This piece was originally posted on Agri-Pulse.
By Jennifer Sirangelo
Editor's Note: Agri-Pulse and the Chicago Council on Global Affairs are teaming up to host a monthly column to explore how the US agriculture and food sector can maintain its competitive edge and advance food security in an increasingly integrated and dynamic world.
“A year from now, you’ll wish you would have started today.”
We often use this phrase as motivation to embark on a change or turning point in life. Today, this is how business leaders need to be thinking about agriculture and the many lives we want and need to impact around the world. We’re all familiar with the great challenges facing agriculture: by 2050, 9 billion people will need to be fed and clothed by our industry. Twenty years from now, we can’t afford to wish we would have done more to impact global food security. It’s a long-term focus on the critical resources we need to invest in today that should drive the future of agricultural development.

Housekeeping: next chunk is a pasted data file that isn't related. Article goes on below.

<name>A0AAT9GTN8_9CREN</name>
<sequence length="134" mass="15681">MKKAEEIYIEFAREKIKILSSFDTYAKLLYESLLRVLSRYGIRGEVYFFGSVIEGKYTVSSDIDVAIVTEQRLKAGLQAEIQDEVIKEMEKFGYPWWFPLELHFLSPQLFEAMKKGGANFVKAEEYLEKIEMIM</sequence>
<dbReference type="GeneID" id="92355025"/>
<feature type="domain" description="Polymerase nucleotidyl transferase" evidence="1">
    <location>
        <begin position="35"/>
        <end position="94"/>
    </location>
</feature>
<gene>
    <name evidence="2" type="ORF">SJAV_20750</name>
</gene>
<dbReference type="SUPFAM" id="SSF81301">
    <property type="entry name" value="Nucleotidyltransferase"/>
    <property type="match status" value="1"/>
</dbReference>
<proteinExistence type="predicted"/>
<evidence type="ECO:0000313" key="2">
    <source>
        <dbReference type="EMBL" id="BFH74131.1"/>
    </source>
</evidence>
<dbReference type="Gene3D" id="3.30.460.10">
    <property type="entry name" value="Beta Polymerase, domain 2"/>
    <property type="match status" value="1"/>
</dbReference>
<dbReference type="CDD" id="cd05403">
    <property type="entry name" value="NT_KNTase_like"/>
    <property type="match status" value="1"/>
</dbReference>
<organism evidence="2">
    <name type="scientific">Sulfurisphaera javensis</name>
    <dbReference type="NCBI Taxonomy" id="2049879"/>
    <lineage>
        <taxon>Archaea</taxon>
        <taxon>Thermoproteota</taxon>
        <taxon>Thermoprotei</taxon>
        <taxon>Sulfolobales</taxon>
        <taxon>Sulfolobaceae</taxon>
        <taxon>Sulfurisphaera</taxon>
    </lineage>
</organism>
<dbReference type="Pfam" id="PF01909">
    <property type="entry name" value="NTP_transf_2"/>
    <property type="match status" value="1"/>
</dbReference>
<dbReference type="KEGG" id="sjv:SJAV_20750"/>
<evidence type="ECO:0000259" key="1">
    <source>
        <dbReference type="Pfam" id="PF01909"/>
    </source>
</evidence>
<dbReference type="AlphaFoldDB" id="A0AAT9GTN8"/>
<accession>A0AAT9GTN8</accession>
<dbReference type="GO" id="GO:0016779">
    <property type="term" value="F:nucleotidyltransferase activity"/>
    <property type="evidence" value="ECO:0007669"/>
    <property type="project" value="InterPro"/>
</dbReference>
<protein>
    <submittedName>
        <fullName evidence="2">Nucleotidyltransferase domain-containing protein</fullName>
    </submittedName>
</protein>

To make a lasting impact, we need to place a greater emphasis on our young people. Today, as the global youth population climbs to an historic high of 1.5 billion, countries worldwide are struggling to provide young people with avenues for employment and self-sufficiency. Facing issues of poverty, such as access to basic nutrition, drinkable water, shelter, sanitation, and health care, these young people are turning to 4-H for assistance. At the same time, agricultural development and the critical importance of a strong agriculture economy has re-emerged as a priority in international development aid. According to a new Chicago Council report on youth and agriculture, strong and viable agricultural sectors are essential to turning the tide of poverty.